In article <1992Nov1.firstname.lastname@example.org> canderso@nyx.UUCP (Chuck Anderson) writes:
>I have to disagree (what an important issue :-). "Ferry Cross the Mersey"
>had *nothing* to do with the Beatles. That was Gerry Marsden's song of love
>and praise for his hometown - and his promise to never leave ("and her I'll
>stay"). Is the word Liverpool even in the song?
>Liverpool was quite an important city long before the Beatles made more
>people aware of its existence.
No question that Liverpool was important enough, in 1586, to receive a mention in Camden's "Britannia", a history of various boroughs: "...the Mersey grows broader...near Litherpoole, in Saxon Lirpoole....It is the most convenient and frequented place for setting sail into Ireland, but not so eminent for its being ancient, as for being neat and populous".
It is still ancient---it was incorporated in 1207---and still populous, though perhaps not so burgeoning as a city might be during the best of economic times. Neat...well, that's not a word I'd use to describe Liverpool.
The city came into its own during the Industrial Revolution. Hunter Davies recounts for us the fact that the world's first passenger railway (and first railway accident) began in Liverpool; the Cunard Steamship Company started its days there; so did the RSPCA (important enough in a country like England where pets are most honored). But until the sixties---and maybe during that time as well---the city's economy was in steep decline, especially the Lancashire cotton industry, which, you'll recall, was Jim McCartney's chosen field. Liverpool had pretty much ceased to be on the map, except for its resilient, proud citizens, who knew its inner treasure.
You can take the boy out of Liddypool but not Liddypool out of the boy. And speaking of boys, the Fabs were as interesting a cross-section of Liverpool stock as one gets in a beat group. John was most well off, being from Woolton, and living with his socially-conscious aunt Mimi who knew the difference between proper and common---a distinction John did his best to ignore. Paul was from Allerton, a little more working class, but proudly on the edge of respectable. George was from Speke, in the south, and his family's best hope was to drive a bus or work for an electrician. Ringo's mum was a barmaid, a single working woman (till she met Harry Graves) in Dingle, a very rough area of town.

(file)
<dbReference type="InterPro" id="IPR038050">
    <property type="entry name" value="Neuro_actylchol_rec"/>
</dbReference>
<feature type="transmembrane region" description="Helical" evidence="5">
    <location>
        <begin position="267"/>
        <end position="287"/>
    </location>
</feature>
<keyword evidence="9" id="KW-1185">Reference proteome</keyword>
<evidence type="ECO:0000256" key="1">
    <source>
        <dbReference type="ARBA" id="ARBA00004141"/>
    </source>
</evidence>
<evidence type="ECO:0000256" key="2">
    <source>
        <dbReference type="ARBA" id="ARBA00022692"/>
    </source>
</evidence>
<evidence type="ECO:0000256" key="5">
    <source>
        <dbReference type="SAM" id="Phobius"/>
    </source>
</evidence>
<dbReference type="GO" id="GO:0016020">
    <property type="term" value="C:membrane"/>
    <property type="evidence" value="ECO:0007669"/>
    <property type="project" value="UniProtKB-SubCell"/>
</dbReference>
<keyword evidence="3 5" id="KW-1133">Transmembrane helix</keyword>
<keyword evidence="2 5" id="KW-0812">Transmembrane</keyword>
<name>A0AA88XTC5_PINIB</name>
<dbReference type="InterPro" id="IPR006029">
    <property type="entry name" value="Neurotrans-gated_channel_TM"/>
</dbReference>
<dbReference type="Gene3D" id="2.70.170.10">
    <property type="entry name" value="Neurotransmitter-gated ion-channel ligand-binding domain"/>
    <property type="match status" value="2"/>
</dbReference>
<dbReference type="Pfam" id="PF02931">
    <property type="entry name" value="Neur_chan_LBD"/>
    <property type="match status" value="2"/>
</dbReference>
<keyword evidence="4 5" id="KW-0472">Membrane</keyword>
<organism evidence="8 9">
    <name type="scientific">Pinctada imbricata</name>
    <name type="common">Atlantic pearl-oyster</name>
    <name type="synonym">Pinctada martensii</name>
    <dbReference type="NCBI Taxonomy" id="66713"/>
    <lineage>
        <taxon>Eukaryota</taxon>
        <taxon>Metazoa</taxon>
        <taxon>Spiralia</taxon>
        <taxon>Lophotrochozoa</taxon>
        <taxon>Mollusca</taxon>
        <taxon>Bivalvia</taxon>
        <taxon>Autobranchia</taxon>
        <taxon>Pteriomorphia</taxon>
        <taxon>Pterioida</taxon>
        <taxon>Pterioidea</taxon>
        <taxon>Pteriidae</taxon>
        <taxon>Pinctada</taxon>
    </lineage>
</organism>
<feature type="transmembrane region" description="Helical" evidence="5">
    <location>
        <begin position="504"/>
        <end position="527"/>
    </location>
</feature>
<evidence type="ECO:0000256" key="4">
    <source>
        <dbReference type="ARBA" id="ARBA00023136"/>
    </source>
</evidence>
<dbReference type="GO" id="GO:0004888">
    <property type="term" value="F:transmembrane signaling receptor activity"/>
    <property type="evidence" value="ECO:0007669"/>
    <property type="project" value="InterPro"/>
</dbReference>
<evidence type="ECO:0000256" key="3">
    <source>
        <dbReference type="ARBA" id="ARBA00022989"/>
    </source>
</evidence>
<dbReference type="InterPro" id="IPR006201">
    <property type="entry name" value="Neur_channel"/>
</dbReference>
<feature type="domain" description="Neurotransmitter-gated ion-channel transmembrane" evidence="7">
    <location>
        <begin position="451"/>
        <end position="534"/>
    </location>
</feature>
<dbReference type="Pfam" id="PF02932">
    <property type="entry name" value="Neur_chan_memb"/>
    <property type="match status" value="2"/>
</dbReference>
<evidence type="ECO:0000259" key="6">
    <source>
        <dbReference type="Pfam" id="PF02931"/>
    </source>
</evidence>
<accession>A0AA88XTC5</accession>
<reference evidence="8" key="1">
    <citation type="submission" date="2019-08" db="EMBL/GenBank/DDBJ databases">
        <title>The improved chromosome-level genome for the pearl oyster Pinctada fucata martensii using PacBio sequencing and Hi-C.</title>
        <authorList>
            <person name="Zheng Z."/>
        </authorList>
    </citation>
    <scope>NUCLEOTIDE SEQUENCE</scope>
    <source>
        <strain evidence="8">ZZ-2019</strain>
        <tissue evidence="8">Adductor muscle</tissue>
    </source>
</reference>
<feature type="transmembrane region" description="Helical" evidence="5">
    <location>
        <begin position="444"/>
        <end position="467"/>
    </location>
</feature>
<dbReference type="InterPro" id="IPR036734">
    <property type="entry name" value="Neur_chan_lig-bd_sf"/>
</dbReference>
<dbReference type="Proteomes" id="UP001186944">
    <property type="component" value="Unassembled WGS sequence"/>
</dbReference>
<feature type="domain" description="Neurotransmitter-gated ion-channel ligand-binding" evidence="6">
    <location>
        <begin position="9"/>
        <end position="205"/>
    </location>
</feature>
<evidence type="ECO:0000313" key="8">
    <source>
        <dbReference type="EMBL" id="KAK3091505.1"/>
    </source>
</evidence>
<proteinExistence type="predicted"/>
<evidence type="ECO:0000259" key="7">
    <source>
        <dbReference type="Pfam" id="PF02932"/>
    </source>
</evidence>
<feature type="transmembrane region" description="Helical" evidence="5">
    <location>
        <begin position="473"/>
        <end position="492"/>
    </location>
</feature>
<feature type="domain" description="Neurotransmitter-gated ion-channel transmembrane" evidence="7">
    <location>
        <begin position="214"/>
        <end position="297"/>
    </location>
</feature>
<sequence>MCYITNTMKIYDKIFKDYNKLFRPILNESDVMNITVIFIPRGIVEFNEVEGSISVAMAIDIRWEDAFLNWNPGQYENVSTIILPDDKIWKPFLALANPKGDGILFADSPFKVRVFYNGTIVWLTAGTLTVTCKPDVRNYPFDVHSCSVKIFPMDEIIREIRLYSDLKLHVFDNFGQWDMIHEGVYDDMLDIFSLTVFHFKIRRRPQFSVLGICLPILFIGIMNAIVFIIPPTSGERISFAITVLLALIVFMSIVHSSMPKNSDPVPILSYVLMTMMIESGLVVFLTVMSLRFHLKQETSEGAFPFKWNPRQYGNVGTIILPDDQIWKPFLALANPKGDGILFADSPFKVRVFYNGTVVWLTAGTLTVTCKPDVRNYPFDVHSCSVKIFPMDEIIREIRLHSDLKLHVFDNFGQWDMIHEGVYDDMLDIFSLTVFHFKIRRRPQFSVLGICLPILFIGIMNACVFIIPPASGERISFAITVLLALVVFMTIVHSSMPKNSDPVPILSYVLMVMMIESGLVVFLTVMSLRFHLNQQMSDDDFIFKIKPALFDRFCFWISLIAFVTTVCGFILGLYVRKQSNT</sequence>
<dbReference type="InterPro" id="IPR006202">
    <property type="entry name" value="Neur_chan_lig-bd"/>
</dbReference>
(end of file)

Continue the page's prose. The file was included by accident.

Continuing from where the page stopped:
None of this left them. Yet there were areas of Liverpool that touched them less often, mostly through friends and acquaintances who might happen to have come from there: West Derby (where Pete Best lived comfortably), Bootle, Crosby, Aintree in the north; St Helens, Huyton, Prescott to the east; Runcorn and Widnes in the south; and "over the water", across the Mersey, Birkenhead, Wallasey, and Hoylake---very posh compared to the boys' own neighborhoods.
Gerry Marsden was from one of the rougher neighborhoods in Merseyside, and like all Liverpudlians, he knew the river (which is much more of a big bay attached to the city, rather than a romantic, twining, undulating waterway like the Nile or the Amazon). Who could avoid it? One of the "central" points, in all senses but logistically, was Pier Head, a large town square from whence boats embarked for local (Wales, Ireland) or distant (America) lands. The major bus terminal in town also originates in Pier Head; and on one side of the square was the nearly-open Mersey, at this point an expanse of water that stretched across to the Wirral, where Mr. Marsden now lives in some splendor.